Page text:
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Panel addressed Notre Dame dating culture

| Thursday, September 18, 2014

Thursday’s panel, “Ring by Spring, Hooking Up & Opting Out: Redefining Notre Dating,” set out to better understand the various aspects and stereotypes of “Notre Dating,” and all relationships at the college level.

“Ring by Spring remains this part of Notre Dame culture that combats the overwhelming desire to overcome the hookup culture because there is a long history of this ring by spring culture,” professor of sociology Jessica Collet said. “Many of the students I’ve taught over the years are legacy students and many of [their] parents went to Notre Dame and met at Notre Dame so it makes sense that this ring by spring idea stays here.”

In addition to Professor Collet, the panel featured professor of sociology Christian Smith and two students, junior Nora Williamson and sophomore Faisal Shariff, who are both involved in the Gender Relations program. The panel focused on how the three aspects of the panel’s title relate to the Notre Dame community, what influences these extremes, and what makes a happy, healthy relationship.

“I’m really in it to form friendships, and then I’ll go on from there,” Shariff said. “I think that’s what is important to me, and I think that’s what should be important to a lot of people. The focus should be on forming lasting relationships.”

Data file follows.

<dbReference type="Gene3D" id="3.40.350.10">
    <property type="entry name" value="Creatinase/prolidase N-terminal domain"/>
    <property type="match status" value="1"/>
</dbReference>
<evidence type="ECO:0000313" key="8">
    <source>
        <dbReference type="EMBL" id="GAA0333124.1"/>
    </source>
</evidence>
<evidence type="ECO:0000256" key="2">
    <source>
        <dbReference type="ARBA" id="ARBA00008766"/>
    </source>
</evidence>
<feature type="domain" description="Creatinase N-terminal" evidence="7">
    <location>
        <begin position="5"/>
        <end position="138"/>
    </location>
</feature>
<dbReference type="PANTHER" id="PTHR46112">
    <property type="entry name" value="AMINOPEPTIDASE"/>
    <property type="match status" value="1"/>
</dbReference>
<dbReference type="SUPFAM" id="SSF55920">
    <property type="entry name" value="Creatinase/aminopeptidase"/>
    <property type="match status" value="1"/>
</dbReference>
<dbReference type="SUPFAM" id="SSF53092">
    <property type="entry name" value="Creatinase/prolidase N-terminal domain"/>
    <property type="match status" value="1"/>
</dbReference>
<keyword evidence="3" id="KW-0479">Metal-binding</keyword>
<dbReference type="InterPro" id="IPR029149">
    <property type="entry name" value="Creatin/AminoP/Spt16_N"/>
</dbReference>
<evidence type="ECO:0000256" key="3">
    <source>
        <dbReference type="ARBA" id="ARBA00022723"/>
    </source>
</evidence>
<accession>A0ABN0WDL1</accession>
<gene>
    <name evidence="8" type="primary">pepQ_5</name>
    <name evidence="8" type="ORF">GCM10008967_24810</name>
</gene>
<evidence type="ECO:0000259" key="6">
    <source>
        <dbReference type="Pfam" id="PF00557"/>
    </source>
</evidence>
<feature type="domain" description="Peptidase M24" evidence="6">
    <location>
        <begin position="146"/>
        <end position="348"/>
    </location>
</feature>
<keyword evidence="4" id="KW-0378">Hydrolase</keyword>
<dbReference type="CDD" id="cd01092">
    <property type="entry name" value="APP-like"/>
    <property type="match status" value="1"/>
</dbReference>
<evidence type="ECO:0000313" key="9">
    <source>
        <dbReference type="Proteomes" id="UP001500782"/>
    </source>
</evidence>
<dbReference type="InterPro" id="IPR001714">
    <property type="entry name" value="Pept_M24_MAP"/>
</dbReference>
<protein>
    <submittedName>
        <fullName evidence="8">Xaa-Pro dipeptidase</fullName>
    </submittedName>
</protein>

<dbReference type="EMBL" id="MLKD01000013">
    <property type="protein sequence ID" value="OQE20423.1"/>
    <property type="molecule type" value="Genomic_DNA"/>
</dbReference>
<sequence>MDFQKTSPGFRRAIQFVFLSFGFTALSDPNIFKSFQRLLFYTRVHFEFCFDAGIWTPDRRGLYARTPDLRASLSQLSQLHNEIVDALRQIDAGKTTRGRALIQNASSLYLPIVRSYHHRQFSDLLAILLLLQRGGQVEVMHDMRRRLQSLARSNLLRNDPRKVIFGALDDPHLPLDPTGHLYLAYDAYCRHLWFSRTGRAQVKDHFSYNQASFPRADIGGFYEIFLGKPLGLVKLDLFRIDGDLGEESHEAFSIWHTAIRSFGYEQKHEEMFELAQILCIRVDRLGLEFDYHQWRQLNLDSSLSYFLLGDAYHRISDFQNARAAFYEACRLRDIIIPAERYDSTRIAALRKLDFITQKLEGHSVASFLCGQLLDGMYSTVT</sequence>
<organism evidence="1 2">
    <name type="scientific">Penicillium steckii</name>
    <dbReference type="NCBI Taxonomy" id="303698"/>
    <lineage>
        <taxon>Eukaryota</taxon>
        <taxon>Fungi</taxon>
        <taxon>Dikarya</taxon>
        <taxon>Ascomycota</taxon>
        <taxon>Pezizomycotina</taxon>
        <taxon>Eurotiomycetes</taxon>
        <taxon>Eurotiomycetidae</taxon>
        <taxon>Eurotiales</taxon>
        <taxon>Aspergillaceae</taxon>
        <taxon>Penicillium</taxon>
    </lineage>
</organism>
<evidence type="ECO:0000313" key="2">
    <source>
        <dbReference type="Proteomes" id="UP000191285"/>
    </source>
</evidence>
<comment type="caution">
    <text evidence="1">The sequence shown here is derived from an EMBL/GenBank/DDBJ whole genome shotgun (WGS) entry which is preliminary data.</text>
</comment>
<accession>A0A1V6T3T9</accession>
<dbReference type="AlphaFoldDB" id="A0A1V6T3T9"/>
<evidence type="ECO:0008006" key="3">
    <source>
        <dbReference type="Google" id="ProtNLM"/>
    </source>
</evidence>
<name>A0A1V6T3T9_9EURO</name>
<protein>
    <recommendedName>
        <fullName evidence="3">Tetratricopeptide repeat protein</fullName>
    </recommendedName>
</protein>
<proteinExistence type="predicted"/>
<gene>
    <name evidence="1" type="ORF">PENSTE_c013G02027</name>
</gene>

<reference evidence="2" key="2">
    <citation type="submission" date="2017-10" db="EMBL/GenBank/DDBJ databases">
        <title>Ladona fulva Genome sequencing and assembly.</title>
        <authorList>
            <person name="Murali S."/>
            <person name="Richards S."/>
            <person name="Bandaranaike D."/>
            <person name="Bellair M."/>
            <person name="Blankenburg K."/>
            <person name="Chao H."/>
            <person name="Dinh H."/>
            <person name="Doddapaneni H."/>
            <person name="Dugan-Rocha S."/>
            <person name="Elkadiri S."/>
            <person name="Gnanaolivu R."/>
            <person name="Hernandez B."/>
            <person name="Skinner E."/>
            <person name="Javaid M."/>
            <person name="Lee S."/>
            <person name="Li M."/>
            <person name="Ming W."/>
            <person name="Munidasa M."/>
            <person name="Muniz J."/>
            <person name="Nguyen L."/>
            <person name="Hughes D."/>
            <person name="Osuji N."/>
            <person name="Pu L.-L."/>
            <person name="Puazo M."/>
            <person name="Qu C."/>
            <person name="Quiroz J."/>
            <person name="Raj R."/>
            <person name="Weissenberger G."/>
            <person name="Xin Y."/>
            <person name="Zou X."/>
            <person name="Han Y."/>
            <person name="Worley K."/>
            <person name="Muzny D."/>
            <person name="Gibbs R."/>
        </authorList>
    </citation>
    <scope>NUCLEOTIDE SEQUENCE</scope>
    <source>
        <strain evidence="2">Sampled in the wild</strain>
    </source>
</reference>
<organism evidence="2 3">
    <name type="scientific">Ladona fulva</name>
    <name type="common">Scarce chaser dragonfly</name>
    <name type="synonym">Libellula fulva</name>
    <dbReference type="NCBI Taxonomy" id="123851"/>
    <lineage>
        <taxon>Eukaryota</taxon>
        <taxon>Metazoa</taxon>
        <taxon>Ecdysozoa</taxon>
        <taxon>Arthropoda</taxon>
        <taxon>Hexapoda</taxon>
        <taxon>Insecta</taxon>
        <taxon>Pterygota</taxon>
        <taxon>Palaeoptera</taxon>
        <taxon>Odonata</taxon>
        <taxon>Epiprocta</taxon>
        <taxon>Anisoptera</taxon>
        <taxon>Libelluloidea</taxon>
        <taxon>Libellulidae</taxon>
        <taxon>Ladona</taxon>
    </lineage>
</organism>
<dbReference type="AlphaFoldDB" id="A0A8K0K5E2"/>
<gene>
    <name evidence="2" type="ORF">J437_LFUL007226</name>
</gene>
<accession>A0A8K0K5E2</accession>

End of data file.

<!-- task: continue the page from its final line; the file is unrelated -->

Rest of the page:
The group also discussed how the University’s Catholic identity impacts the way students view and approach college relationships.

“I feel like it does play a part, that we go to a Catholic university,” Williamson said. “I go to Mass every Sunday, and it’s always full, so there are a lot of people who are active in their faith. So that does play a role in people’s decisions.”

When the discussion moved to parietals’ role in relationships, Cavanaugh Hall rector Lauren Donahue said the the true intent of the rules is to promote community.

“Parietals exist for the community of residents to feel comfortable and safe,” she said. “Our focus is always on the well-being and security of our residents. It is like when your family members come over for Thanksgiving; there comes a point in the evening when it’s time for everyone to go home and for everyone to end their day, and that’s how parietals also work.”

Smith moved the conversation away from “intentionally ambiguous” casual relationships that are so common to college students and left the group with parting words of advice, stressing the importance of meaningful relationships — both romantic and friendly.

“Romantic relationships have lots of intentionality, whereas friends just happen,” she said. “If I suddenly became 18 again but still had what I know and my maturity, I would invest a lot more effort into non-romantic significant, serious relationships with the kind of people, who, for the rest of my life, at reunions, I would love to spend time with.”

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